Bank profits are a function of margin and quantity of business being written.

      When interest rates fall, banks have fixed interest loans which tend to adjust downwards slowly, while their deposit rates adjust downwards quickly. So average margins tend to increase, for a period at least. Falling interest rates also bring improvements in economic activity which increases the level of banking business. So it would not be a surprise if bank profits increased as interest rates fall.

      At the lower bound, interest rates on bank sources of funding have a natural downward limit (however negative interest rates are a possibility, which has happened). So margins can get squeezed here.

      To argue that banks have an interest in interest rates going up is not that easy an argument to make.

      Banks can also effectively tuck away profits in provisioning accounts. Accounting and prudential standards allow them to adjust provisioning accounts for potential losses on loans. These are essentially discretionary. When bank profits are high, provisioning will probably increase. When bank profits are low provisioning can be reversed and added to the bottom line. So at the margin, banks can write the bottom line they want. This factor can effectively allow the banks to smooth out the ebb and flow of profits.

      All these considerations, make understanding bank profitability a challenge.

    15. André,
      I think you missed where Bill said that , no matter what (currently) all banks can always borrow from the central bank to have the reserves needed to meet the requirement that happens about a week after the loan was made. These loans are made at a low rate for a short time.
      Bill also said that a bank can borrow on the ‘overnight’ market from some other bank that got more of the money of recent loans as they were moved around in the national private banking system by customers writing checks and the receiver making a deposit.
      By ‘currently’ I mean that the law or policy could change.
      As for ‘are checks still used?’, AFAIK, the word ‘checks’ includes using debit cards.
      .

    16. “Hence, small banks need to have the reserves before lending, otherwise they may run out of cash and will be unable to meet the withdrawal and transfer requests.”

      That’s a chimera.

      The default underlying transaction in any move of money between banks is that the target bank becomes the depositor in the source bank. That’s the only way money can move. In other words the target bank becomes a wholesale depositor of the source bank or ‘inter bank lending’ as it is otherwise known.

      It can’t happen any other way.

      Redirecting that via a third party bank (the central bank) doesn’t change that process. For there to be a forced ‘borrowing’ for one party in the transfer there has to be a forced ‘lending’ for the other party.

      Only if the central bank refuses to do the necessary shuffling is there a problem, at which point it will rapidly lose control of the overnight rate it is targeting – right up to the point where a bank will go bust.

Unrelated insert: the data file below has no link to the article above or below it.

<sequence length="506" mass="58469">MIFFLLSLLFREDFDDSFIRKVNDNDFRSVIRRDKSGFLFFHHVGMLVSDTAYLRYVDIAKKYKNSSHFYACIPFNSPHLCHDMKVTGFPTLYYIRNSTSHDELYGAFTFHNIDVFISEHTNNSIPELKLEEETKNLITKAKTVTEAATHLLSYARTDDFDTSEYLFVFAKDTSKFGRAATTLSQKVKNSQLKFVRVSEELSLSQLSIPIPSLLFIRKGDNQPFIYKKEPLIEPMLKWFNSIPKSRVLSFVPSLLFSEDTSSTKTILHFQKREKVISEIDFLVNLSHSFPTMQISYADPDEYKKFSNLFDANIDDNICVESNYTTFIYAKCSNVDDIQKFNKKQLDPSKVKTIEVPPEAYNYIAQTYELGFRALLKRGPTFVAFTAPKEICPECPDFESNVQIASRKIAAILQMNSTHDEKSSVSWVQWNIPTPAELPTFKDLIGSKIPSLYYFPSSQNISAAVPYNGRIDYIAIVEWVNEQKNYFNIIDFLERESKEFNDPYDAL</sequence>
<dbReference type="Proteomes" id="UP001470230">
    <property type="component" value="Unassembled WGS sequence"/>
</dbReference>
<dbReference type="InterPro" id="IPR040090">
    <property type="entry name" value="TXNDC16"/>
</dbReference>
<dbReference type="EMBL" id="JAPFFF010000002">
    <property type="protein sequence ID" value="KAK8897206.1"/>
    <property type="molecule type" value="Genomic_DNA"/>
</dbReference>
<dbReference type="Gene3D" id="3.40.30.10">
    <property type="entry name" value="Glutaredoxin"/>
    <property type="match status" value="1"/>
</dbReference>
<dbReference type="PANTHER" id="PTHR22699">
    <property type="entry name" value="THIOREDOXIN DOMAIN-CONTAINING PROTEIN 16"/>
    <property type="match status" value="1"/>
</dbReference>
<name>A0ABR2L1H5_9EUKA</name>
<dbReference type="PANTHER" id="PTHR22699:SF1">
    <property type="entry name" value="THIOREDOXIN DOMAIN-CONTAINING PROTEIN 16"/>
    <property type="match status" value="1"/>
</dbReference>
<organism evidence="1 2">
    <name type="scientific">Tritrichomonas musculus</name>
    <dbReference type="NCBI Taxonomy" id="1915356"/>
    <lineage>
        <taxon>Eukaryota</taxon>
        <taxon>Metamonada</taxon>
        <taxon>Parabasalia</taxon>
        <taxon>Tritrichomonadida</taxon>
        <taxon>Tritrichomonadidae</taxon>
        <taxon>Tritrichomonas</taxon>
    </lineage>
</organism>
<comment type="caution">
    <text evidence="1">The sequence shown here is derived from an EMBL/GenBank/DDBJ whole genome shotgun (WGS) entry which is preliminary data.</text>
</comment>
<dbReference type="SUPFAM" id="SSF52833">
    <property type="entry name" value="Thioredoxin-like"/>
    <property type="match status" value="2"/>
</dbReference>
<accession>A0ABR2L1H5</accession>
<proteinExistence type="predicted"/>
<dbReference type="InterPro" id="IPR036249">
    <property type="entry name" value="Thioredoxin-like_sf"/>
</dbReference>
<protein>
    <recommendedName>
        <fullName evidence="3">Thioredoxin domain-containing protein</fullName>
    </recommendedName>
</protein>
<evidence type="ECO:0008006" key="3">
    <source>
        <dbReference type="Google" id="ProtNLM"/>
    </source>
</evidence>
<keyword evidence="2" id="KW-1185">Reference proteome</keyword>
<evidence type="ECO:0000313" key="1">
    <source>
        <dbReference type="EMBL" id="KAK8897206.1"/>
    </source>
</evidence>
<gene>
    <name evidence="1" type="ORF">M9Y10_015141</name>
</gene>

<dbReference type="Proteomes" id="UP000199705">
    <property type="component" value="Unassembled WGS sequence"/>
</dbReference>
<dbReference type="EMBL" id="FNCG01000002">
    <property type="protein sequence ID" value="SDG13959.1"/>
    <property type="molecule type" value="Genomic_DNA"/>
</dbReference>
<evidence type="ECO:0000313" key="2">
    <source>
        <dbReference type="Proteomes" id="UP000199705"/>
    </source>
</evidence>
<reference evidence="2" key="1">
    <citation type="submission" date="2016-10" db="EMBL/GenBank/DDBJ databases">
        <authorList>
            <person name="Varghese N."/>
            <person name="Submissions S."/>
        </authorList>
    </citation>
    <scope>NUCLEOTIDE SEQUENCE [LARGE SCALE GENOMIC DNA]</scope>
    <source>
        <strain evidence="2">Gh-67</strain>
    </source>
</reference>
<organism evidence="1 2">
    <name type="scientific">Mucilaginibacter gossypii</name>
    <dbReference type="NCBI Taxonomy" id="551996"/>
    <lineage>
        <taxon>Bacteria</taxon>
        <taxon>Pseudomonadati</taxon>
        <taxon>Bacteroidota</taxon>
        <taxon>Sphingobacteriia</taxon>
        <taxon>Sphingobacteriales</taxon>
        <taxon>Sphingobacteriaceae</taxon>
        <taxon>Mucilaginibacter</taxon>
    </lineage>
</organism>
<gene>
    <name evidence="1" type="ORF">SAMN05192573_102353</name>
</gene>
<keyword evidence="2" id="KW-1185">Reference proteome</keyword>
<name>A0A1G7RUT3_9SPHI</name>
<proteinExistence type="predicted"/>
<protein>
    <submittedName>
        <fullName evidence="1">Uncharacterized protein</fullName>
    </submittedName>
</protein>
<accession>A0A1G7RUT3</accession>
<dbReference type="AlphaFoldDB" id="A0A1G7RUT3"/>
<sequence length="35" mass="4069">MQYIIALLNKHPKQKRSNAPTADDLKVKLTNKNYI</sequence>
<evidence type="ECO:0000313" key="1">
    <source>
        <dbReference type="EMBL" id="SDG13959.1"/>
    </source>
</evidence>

Since every central bank in existence has pretty much unlimited intraday overdrafts available to all its participants, the point is moot.

      Payment can’t work any other way. Payments and receipts are asynchronous. They are cleared via the central bank using intraday overdrafts and then settled by overnight lending between the banks.

      In terms of interbank transfers, the traditional job of the central bank was to get itself out of the middle of the clearing process every day and require all clearing banks to have a balance of zero with the central bank.

      There is never an instruction for lending departments to reduce the amount they lend. There is only ever an instruction to change the price at which they lend. Then the standard MMT limit applies – a bank will lend to creditworthy borrowers able and willing to pay the current price of money.

      It’s about price, not quantity.

    17. Neil Wilson
      Friday, July 8, 2022 at 15:11
      “It’s about price, not quantity.”
      This statement is generally true when it comes to bank lending, except in case of deep financial and economic crises as during the GFC of 2008. In those times although commercial banks were flushed with liquidity as a result of QE by central banks, they were extremely reluctant to make new loans even to most credit-worthy customers and also to each other in the interbank market, for fear that another Lehman Bros collapse might happen. Uncertainty among banks reached such a level that brought the overnight market to a complete halt, and it took a couple of years before things went back to normalcy.
      As for the preference of banks for high interest rate environment I think it is true, because their profitability is directly dependent on the interest rate spread and this tends to widen as CB engages in tight monetary policy.

    18. I suppose another question is why have central banks who after all are representatives of banks
      Held such a low interest rate regime for so long (historically) undermining their own interests?
      I expect they make enough under any interest rate unless there is a crash.

    19. I think that the previous low interest regime since the global financial crash longer in Japan
      and the current increases in interest rates are not DIRECTLY serving self interest but ideological.
      That ideology may just be a fig leaf for the self interests of the rich but you gotta fake it to make it.

    20. Steve_American,

      “I think you missed where Bill said that , no matter what (currently) all banks can always borrow from the central bank to have the reserves needed to meet the requirement that happens about a week after the loan was made. These loans are made at a low rate for a short time.”